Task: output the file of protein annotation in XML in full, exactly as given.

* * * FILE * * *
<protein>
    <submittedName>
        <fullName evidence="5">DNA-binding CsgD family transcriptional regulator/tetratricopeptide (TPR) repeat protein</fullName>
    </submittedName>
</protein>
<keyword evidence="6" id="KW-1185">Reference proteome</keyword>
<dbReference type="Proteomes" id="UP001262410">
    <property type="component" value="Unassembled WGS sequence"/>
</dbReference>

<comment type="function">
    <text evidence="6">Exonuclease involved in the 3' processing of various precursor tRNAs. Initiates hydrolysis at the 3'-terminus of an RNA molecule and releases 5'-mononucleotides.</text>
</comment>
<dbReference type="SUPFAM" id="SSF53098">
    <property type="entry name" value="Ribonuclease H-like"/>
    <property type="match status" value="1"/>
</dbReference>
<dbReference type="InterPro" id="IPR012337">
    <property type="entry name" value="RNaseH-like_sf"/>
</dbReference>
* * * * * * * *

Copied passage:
<protein>
    <submittedName>
        <fullName evidence="5">DNA-binding CsgD family transcriptional regulator/tetratricopeptide (TPR) repeat protein</fullName>
    </submittedName>
</protein>
<keyword evidence="6" id="KW-1185">Reference proteome</keyword>
<dbReference type="Proteomes" id="UP001262410">
    <property type="component" value="Unassembled WGS sequence"/>
</dbReference>

<comment type="function">
    <text evidence="6">Exonuclease involved in the 3' processing of various precursor tRNAs. Initiates hydrolysis at the 3'-terminus of an RNA molecule and releases 5'-mononucleotides.</text>
</comment>
<dbReference type="SUPFAM" id="SSF53098">
    <property type="entry name" value="Ribonuclease H-like"/>
    <property type="match status" value="1"/>
</dbReference>
<dbReference type="InterPro" id="IPR012337">
    <property type="entry name" value="RNaseH-like_sf"/>
</dbReference>